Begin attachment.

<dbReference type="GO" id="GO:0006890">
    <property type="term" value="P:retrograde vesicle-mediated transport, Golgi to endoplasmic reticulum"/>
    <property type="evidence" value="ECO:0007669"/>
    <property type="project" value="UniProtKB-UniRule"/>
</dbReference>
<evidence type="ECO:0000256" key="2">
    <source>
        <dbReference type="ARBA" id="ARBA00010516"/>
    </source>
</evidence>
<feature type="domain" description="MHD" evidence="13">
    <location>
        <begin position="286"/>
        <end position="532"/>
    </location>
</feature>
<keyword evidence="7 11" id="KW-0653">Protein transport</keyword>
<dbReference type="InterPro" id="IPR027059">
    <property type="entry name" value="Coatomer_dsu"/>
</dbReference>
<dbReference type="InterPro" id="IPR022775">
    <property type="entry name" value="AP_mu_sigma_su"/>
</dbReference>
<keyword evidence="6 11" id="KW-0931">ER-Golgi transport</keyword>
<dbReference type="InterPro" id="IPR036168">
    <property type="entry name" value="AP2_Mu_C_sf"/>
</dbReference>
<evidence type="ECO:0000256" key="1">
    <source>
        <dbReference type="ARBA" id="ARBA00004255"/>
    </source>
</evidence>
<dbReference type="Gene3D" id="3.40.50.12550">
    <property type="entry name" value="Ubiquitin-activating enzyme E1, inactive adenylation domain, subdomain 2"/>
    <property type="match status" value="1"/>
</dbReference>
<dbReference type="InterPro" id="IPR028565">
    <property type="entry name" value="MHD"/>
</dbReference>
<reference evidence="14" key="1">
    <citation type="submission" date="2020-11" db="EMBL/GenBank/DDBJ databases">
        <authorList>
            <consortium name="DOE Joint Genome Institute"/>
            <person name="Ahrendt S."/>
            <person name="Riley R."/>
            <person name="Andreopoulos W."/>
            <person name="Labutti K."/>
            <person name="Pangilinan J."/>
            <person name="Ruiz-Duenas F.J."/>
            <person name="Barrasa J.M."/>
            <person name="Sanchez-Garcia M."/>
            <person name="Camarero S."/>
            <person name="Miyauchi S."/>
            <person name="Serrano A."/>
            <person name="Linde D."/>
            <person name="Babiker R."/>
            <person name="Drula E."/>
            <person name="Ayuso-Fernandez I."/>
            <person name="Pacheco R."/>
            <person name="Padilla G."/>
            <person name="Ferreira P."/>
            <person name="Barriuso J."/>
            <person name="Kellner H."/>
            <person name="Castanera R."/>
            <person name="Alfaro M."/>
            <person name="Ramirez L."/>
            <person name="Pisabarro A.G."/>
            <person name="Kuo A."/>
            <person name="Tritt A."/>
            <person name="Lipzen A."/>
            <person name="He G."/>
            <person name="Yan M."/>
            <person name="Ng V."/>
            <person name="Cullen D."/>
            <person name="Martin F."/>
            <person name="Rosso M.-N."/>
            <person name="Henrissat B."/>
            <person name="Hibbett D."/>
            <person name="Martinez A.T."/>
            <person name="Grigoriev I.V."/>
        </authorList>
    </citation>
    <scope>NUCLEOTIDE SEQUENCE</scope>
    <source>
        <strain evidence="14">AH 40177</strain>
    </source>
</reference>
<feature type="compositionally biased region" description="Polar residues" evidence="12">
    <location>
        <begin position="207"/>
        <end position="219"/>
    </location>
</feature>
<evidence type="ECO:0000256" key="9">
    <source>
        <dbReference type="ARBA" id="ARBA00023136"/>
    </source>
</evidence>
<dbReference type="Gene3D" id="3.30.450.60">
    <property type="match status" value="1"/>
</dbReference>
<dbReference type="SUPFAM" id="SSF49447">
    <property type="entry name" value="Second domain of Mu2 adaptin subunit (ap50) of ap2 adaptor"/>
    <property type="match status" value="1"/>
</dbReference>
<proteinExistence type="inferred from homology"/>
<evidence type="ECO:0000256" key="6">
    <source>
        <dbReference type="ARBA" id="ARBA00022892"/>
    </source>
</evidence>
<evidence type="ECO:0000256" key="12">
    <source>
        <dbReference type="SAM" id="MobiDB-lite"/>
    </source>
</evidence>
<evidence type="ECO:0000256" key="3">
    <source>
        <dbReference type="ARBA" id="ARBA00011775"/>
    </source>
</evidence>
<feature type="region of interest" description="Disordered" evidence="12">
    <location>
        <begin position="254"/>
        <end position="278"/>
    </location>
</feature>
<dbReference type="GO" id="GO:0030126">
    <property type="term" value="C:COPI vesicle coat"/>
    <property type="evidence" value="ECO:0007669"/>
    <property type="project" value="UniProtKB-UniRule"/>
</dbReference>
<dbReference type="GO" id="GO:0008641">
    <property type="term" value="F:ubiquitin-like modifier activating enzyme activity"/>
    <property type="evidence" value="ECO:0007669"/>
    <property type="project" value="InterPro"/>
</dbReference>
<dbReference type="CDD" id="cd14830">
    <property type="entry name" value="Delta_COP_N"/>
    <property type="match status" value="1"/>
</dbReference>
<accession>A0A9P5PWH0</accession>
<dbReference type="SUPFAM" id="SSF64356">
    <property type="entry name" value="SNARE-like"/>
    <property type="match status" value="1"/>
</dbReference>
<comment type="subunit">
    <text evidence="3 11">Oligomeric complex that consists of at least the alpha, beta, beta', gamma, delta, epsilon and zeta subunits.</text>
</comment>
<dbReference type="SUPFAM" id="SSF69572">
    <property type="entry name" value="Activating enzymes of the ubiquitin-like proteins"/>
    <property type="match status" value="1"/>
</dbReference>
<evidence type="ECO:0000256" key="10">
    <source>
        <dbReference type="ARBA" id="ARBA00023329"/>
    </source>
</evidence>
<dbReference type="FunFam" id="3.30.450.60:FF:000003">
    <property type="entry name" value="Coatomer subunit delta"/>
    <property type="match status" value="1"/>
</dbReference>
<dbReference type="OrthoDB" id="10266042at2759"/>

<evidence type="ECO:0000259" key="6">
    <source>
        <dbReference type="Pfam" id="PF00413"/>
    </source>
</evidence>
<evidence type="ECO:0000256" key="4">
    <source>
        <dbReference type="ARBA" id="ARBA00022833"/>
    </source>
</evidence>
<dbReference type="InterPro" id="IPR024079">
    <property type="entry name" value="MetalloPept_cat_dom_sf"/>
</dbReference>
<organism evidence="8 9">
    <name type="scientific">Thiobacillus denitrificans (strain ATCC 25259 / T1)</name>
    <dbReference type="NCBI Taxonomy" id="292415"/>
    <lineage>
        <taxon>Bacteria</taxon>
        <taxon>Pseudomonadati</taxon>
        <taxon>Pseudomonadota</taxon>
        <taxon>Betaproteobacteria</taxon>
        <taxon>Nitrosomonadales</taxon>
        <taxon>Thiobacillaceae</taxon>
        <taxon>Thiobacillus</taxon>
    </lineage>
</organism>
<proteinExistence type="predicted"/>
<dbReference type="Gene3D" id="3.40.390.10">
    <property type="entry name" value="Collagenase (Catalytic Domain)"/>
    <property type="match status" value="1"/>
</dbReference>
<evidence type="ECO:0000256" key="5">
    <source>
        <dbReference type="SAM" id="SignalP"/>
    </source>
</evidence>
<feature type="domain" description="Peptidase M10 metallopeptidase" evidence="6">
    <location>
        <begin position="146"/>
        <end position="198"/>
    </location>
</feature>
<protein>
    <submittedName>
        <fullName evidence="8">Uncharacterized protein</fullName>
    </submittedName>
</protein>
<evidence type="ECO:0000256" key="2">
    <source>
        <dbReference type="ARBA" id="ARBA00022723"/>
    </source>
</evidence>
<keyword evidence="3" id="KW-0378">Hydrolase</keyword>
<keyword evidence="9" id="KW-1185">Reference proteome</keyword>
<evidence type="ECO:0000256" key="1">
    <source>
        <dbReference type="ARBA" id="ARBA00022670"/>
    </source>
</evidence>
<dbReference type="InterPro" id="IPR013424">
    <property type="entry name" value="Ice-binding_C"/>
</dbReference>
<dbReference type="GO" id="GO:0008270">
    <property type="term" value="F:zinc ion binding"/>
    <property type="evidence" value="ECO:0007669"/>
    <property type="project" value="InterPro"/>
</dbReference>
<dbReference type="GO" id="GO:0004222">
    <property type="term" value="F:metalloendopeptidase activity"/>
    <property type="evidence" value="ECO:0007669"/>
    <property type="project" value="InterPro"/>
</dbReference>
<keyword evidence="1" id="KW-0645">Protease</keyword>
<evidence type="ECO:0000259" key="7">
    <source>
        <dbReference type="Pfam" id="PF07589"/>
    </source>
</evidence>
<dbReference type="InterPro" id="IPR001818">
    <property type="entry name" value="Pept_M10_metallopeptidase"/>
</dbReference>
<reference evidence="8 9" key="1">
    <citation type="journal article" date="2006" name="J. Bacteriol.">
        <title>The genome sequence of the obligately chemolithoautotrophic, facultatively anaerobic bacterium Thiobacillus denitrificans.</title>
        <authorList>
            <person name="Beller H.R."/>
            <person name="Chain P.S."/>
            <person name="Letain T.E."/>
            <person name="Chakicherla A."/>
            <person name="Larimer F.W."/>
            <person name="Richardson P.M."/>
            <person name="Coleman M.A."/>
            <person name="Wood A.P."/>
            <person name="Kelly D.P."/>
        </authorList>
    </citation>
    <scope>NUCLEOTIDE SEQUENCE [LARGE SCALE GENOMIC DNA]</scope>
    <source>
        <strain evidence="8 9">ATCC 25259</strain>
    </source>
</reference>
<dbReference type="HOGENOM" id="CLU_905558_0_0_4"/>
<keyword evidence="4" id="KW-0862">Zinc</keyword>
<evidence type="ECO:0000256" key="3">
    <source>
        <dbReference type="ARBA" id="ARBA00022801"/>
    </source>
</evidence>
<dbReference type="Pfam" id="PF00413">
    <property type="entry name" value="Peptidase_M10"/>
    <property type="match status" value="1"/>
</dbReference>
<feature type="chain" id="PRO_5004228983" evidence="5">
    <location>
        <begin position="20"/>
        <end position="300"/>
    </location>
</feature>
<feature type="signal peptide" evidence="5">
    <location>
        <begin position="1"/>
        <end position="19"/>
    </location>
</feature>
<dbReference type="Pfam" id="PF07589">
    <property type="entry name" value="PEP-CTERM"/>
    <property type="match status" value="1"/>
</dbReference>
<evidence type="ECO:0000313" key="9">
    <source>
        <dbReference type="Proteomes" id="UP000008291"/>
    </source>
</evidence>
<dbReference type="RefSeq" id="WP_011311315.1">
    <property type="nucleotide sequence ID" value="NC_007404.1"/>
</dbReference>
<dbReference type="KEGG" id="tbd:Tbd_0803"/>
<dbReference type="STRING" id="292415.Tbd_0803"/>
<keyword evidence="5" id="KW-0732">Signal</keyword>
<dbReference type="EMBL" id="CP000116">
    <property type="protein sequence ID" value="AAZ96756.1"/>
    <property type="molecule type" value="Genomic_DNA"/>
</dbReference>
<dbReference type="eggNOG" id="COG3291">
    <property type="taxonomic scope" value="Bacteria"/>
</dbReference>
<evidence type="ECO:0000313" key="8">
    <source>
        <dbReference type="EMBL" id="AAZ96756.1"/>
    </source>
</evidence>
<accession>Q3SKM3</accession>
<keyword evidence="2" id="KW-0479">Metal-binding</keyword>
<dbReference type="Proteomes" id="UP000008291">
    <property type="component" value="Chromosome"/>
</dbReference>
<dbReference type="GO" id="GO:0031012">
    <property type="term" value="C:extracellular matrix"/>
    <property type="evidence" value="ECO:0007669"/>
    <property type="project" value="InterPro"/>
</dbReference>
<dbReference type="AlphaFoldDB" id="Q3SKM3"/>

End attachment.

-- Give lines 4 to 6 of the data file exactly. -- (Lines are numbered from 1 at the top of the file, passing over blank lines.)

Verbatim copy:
    <property type="project" value="UniProtKB-UniRule"/>
</dbReference>
<evidence type="ECO:0000256" key="2">